Beta Lactam Resistance

Beta-lactams are still useful agents for the treatment of anaerobic infections, even though significant resistance has been noted. The B. fragilis group has the highest prevalence of resistance to beta-lactams as almost all (more than 97%) of B. fragilis group isolates resist penicillin G. In contrast, the cephamycins (e.g., cefoxitin cefotetan) have better activity, although the prevalence of resistance among B. fragilis group has increased. During 1987-2000, resistance to cefoxitin was observed in 8% to 14% of B. fragilis group (15,17). However, variations were noted among individual medical centers, with higher resistance at some (15).

Cefotetan is as active as cefoxitin against B. fragilis, but is much less effective against other members of the B. fragilis group with resistance rates of 30% to 87%, depending on the species. This high prevalence of resistance resulted in recent recommendations against the use of both cephamycins as empirical therapy for intra-abdominal infections (42). However, they, can still be used when susceptible testing shows them to be active. Piperacillin resistance has also increased from less than 10% in 1980 to 25% with significant variability among the B. fragilis group (15,24). This agent is not currently recommended for empirical therapy for intraabdominal infections.

The most active beta-lactam agents against anaerobic bacteria are the carbapenems (imipenem, meropenem, and ertapenem) with resistance of less than 0.2% of B. fragilis group isolates (15,20,43), and the combinations of a beta-lactam agent with a BL inhibitor (ampicillin/ sulbactam, ticarcillin/clavulanate, and piperacillin/tazobactam) where less than 4% of B. fragilis group strains were resistant in 2003 (18). When organisms are resistant to penicillins through the production of BL, the addition of a BL inhibitor usually makes them effective against these isolates. However, strains of non-BL-resistant Bacteroides distasonis frequently have higher MICs for all beta-lactam-BL inhibitor combinations.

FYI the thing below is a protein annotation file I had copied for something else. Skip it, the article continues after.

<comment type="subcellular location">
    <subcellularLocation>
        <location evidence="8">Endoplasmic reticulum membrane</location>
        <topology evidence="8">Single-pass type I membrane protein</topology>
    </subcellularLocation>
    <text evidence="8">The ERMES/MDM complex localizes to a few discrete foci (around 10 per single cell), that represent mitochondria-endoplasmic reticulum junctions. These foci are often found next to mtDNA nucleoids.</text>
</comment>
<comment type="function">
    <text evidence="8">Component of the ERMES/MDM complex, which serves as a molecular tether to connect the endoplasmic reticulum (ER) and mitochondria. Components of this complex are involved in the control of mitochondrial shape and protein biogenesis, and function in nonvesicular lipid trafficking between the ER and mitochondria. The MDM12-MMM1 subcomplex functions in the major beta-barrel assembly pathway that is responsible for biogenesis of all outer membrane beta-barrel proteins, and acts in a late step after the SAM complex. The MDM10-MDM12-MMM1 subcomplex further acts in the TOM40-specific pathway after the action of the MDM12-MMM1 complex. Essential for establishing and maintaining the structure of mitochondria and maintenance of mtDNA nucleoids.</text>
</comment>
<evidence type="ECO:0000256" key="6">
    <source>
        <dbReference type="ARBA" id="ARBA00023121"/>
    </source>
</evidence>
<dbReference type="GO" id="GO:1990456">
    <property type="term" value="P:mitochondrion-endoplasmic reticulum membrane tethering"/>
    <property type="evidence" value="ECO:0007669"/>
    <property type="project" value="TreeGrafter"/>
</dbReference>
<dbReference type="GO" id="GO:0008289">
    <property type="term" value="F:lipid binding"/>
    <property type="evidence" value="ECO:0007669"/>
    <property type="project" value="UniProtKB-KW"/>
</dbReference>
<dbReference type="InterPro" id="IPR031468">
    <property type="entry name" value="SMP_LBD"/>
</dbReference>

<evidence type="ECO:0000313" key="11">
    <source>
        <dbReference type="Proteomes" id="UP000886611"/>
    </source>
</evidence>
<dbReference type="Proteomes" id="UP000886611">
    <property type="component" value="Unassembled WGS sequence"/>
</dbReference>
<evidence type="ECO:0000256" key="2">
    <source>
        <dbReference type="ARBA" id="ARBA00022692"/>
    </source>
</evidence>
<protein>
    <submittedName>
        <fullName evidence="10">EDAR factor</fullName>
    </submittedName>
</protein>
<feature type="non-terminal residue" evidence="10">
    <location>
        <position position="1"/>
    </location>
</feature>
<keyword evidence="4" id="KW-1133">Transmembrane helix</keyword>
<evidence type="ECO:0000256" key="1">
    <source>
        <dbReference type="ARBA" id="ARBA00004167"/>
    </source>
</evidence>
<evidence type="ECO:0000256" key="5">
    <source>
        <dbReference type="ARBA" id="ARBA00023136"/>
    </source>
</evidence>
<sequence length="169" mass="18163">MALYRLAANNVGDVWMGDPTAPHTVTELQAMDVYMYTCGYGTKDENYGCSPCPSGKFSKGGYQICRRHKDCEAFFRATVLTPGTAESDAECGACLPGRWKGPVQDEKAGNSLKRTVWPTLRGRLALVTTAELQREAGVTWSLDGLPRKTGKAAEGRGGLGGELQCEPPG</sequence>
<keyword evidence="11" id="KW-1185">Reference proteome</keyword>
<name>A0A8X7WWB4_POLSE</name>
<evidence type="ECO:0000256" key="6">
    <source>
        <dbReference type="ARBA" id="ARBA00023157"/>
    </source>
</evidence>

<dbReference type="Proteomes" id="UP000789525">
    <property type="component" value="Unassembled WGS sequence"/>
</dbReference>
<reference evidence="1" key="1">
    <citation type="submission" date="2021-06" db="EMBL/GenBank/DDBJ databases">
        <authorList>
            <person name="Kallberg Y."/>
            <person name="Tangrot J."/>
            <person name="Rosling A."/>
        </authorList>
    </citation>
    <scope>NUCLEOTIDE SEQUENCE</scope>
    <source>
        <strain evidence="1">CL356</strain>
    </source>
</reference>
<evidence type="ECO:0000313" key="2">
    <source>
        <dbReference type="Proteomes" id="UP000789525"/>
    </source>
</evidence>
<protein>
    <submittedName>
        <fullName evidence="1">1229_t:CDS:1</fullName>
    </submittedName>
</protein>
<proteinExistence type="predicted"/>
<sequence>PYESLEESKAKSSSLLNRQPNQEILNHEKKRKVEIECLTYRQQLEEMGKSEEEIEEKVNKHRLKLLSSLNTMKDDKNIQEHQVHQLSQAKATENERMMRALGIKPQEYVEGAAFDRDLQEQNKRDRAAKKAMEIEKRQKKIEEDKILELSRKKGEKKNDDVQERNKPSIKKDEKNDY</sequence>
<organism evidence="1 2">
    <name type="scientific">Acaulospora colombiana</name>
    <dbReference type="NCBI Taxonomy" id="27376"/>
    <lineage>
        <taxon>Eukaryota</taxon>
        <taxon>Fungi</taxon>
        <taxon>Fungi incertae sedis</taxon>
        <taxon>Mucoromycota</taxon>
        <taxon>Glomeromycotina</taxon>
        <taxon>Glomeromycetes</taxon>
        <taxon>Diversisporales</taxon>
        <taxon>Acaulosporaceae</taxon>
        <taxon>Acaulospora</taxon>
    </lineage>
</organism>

Resistance to beta-lactam agents among non-Bacteroides anaerobes is variable but is generally lower than the B. fragilis group. In one multicenter study 83% of Prevotella isolates were resistant to penicillin G, whereas resistance was lower for Porphyromonas (21%), Fusobacterium (9%), and Peptostreptococcus (6%) (20). All isolates were susceptible to cefoxitin, beta-lactam/BL inhibitor combinations, and carbapenems, except for Peptostreptococcus isolates (4% were resistant to ampicillin/sulbactam) and Porphyromonas (5% were resistant to cefoxitin) (20).

Resistance to beta-lactam antibiotics is mediated by at least one of three resistance mechanisms: inactivating enzymes (BL); reduced-affinity penicillin-binding proteins; or decreased antimicrobial permeability. The production of BLs is the most common mechanism and mediates the most diverse mechanisms of resistance.

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